We all know that trees and plants make our world prettier and provide us with fruits and vegetables. But did you know that we actually NEED plants to live? Through the process of photosynthesis, plants take in the carbon dioxide that we give off and convert it to the oxygen that we desperately need to survive! How does this whole process work?
This diagram explains the basic components of photosynthesis:
Check out our blog on xylem to understand how water gets from the ground to the leaves of a plant:
- What happens during photosynthesis?
- How is chlorophyll involved in photosynthesis?
- What do xylem do?
Try defining this important vocabulary in your own words:
You now know everything you need to complete our basic photosynthesis experiment, but if you want to learn EVEN MORE, watch the video below!
This video explains the complexities of photosynthesis! You’ll know more than you ever wanted to know about how photosynthesis works.
YOU WILL NEED:
- Spinach leaves
- Hole punch
- 10cc syringe (no needle)
- Baking Soda
Here’s what to do!
If you like visual instruction, watch this video to see how to complete the experiment:
- First, you need to create your bicarbonate solution. Do this by combining 1/8 teaspoon of baking soda with 1 and 1/4 cups of water. Stir the baking soda in until it is completely dissolved.
- Next, use the hole punch to punch holes in your spinach leaves until you have about 20 spinach leaf discs.
- Remove the plunger from the syringe, and place the spinach discs into the syringe.
- Use the tweezers to push the discs down as far as they can go. Be careful not to crush or damage them.
- Once you have all the leaf discs in the syringe, replace the plunger.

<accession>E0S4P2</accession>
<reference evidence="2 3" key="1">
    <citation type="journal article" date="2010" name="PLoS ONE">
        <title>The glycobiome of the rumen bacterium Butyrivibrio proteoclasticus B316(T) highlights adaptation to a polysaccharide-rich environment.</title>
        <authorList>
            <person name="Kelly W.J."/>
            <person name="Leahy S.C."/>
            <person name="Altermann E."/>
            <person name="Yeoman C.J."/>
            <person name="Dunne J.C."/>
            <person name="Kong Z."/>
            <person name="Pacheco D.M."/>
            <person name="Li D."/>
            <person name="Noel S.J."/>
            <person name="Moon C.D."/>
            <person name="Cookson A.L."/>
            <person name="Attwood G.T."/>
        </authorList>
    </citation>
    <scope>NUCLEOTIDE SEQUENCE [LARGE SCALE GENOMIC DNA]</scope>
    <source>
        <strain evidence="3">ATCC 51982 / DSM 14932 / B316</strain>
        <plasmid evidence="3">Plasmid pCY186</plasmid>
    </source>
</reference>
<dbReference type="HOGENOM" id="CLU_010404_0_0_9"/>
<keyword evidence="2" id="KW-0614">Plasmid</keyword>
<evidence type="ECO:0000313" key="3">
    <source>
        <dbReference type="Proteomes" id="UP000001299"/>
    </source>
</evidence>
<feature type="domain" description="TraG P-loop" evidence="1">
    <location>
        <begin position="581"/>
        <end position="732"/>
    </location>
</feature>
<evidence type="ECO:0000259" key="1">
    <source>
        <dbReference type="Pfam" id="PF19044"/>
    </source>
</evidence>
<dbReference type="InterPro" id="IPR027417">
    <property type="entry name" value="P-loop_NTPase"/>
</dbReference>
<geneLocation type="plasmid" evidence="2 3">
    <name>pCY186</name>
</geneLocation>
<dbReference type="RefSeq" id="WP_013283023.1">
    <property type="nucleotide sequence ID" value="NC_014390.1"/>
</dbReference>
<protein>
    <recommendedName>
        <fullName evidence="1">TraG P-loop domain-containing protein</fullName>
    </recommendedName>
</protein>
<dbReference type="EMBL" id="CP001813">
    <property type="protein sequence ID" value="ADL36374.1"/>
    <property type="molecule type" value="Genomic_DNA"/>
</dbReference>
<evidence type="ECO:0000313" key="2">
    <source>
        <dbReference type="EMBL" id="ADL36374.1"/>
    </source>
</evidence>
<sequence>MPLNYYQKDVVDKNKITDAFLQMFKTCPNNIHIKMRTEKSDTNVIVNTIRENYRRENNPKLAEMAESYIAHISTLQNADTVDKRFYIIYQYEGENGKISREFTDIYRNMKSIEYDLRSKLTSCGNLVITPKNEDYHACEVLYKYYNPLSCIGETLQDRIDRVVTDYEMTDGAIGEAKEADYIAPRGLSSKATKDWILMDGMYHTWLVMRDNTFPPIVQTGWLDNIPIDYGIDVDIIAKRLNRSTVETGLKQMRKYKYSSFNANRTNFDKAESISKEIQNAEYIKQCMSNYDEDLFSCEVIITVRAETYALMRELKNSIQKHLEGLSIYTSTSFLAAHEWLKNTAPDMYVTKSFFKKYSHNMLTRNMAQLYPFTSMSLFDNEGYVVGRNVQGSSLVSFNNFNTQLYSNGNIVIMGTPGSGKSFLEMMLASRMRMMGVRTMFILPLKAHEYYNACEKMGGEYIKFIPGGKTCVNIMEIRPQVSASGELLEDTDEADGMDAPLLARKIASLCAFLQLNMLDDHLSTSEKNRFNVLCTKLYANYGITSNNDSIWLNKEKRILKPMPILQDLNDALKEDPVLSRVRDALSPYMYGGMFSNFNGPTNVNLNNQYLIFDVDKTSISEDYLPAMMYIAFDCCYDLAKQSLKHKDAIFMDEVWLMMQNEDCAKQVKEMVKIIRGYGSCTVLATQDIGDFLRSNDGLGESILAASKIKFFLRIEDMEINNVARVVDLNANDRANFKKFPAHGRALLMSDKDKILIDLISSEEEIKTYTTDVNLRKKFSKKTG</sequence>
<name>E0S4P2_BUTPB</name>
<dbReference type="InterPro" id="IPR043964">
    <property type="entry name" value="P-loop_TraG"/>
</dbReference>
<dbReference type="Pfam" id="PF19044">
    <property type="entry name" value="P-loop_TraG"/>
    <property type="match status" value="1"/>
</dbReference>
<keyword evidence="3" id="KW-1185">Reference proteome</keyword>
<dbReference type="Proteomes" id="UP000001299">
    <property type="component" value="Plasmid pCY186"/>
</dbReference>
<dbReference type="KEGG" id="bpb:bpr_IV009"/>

- Put the tip of the syringe in the bicarbonate solution and pull back the plunger to suck up 10ccs of the solution. The baking soda solution is a source of bicarbonate ions, which is one source of carbon dioxide for photosynthesis.
- Cover the end of the syringe with your finger, and then pull the plunger upwards as far as it can go to pull the air out of the leaf discs. Alternate pulling the plunger out and pushing it down (remember to keep the end covered with your finger the whole time to create a vacuum). Pushing the plunger down is forcing the bicarbonate into the leaf discs and pulling it up will remove any air from spaces in the leaves.
- Continue to do this until you see the leaf discs start to sink. Once all your leaf discs have sunk, squirt out the baking soda solution into a sink, making sure not to allow the leaf disks to plug the syringe.
- If you have trouble getting your leaf discs to sink, you can add a small drop of soap to the bicarbonate solution and try again. The soap makes the leaf less hydrophobic and will help it more easily absorb the solution.
- Next, add more baking soda solution. You should suck up about 10 ccs, as you did in step 6. Swirl your syringe around to make sure the leaf discs aren’t stuck to the sides or to each other.
- Place your syringe upright in a well-lit area. Either artificial or natural light will work.
- Wait to see how long it takes for the leaf discs to float. Record the time when the first disc rose to the surface. Wait until at least 5 leaf discs have risen back to the surface. Record the time it took for 5 leaf discs to float. If you are patient enough, record the time that it takes for all your leaf discs to float. What’s the point of this? You just watched photosynthesis occur! The oxygen created inside the leaves by photosynthesis is making the leaves float again.
- Practice making graphs! Create a line graph to show how long it took for the discs to float. I would put time along the x-axis and number of leaf discs along the y-axis. You could do this by hand, or you could use Excel to create it electronically. If you need help using Excel, refer to our blog on heart health for instructions.
- Would this experiment have worked with normal tap water? Why or why not?
- What was happening when the leaf discs sunk?
- Why did the leaf discs float at the end?
- Create a diagram to show the steps of your experiment and how it relates to photosynthesis.
If you had fun learning about photosynthesis, you might also like our blog on plant transpiration.
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